Search Results for 'Catholic Church'
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Archbishop of Tuam Michael Neary has opened a ‘Holy Door’ at Knock Shrine as Catholics across the world have started to observe and celebrate Pope Francis’ historic ‘Year of Mercy’. The world’s media and tens of thousands of people gathered in St Peter’s Basilica on December 8 to watch Pope Francis open the Holy Door in Rome, a tradition that dates back to the 1400s.
Poor Irish women. The journey from Peig Sayers to Miriam O’ Callaghan has not been an easy one, and for many women simply unattainable. While in that time, men have found new confidence in the worlds of business, science, sport, teaching and the professions (even having the confidence to wreck the country in a spectacular fashion, as they did some years ago), women, in a patriarchal society, are still struggling to find their own expression, to escape the dominance of the Catholic Church, and, in the views of author Emma Comerford, ‘to control the tendency towards alcohol abuse and other manifestations of low self-esteem’.
Whatever about the discrimination against the Irish emigrants in both Britain and America as they fled the ravages of the Great Famine in the mid 19th century, the effect of gaining a foothold in the two major English speaking countries of the world, pretty much sounded the death knell for the Irish language.
When Charles Dickens first visited the United States in January 1842, the popularity of his books was such that he was mobbed by adoring crowds, feted and dined as the major celebrity that he undoubtedly was, and was guest of honour at a famous Valentine’s Ball in New York attended by 3,000 of the city’s great and good.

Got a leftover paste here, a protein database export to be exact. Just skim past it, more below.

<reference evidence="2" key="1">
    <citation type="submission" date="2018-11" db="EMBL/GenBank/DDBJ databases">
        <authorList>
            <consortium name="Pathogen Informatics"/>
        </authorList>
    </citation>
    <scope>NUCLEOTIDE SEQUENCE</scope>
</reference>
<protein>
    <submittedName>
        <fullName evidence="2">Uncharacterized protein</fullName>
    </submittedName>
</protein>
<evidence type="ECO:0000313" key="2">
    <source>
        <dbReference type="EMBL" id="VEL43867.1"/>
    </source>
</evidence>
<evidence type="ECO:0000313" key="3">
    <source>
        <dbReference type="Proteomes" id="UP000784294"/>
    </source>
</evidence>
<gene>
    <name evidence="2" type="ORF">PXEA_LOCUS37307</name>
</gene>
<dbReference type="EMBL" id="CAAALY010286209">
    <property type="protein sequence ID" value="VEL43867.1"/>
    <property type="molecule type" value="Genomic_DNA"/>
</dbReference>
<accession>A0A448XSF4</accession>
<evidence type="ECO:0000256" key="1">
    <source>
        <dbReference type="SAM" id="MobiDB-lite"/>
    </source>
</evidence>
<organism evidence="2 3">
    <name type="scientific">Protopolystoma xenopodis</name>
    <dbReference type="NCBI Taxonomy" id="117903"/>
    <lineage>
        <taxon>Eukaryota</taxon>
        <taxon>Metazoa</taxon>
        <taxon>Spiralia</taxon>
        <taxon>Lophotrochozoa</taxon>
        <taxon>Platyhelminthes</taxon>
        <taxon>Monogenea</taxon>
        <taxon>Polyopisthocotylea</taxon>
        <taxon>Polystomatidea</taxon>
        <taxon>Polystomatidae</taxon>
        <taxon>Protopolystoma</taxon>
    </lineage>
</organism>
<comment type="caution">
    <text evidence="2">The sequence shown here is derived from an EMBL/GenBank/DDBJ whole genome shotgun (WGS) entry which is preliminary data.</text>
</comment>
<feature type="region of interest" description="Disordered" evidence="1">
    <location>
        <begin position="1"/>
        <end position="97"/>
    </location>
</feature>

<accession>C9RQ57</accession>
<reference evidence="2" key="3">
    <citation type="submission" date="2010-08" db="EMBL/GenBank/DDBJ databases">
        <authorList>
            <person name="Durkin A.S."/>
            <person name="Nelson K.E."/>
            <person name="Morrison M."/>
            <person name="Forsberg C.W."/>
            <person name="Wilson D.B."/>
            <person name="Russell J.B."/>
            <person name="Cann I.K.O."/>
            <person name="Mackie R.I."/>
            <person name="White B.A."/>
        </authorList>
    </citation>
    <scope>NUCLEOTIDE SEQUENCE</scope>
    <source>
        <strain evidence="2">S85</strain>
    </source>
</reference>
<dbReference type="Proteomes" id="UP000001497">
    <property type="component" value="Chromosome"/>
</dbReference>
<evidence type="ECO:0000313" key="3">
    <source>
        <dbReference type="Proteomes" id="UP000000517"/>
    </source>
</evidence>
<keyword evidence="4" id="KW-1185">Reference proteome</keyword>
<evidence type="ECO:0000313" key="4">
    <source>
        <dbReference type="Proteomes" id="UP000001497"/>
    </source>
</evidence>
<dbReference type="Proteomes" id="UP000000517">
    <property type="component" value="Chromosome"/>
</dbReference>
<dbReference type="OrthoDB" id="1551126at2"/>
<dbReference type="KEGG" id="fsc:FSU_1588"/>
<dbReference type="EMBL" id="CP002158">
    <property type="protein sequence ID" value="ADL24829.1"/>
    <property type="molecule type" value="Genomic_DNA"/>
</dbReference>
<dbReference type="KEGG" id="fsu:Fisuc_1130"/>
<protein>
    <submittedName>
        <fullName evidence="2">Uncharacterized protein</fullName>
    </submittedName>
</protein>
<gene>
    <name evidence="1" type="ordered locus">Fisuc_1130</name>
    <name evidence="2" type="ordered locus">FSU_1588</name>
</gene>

Before Fr Peter Conway was appointed parish priest of Headford, he was a curate in Ballinrobe. His very considerable energies were thrown into building a new church and presbytery. He also succeeded in acquiring a site for the Convent of Mercy and Christian Brothers’ schools in a primary location in the centre of the town. And all may have been well, and the good father praised for his building and organisational skills, and allowed to live in peace, were it not for the Mayo general election of April 6 1857.
Ahead of his Out of the Whirlwind - The Shannon Tour, comic Tommy Tiernan took some time out to chat with me about the reasons behind the tour, Athlone, improvised comedy, and the purpose of stand-up in life.
I hope the recent scandals in the Catholic Church will not discourage the noble tradition of the cleric as the social champion of the people. It is time that we had their like to nail their colours to the mast once again. Growing up in the last century, I was familiar with such names as Fr James McDyer and his tireless campaign against the official neglect of Gleann Cholm Cile; and Canon George Quinn and his fight for better social housing. There were several others, who have spilled over into recent years, including Fr Peter McVerry and his fight for homeless people in Dublin, and Fr Harry Bohan and his belief in the staying power of families in rural Ireland. But the champion of them all, the priest with the soft voice and a twinkle in both eyes, was the indefatigable Monsignor James Horan. Not only did he re-design the village of Knock to make it more people friendly, he built schools, clinics, and a convent, and a vast basilica. He organised community water schemes, and forestry plantations, and built an impressive international airport in the bogs of Mayo.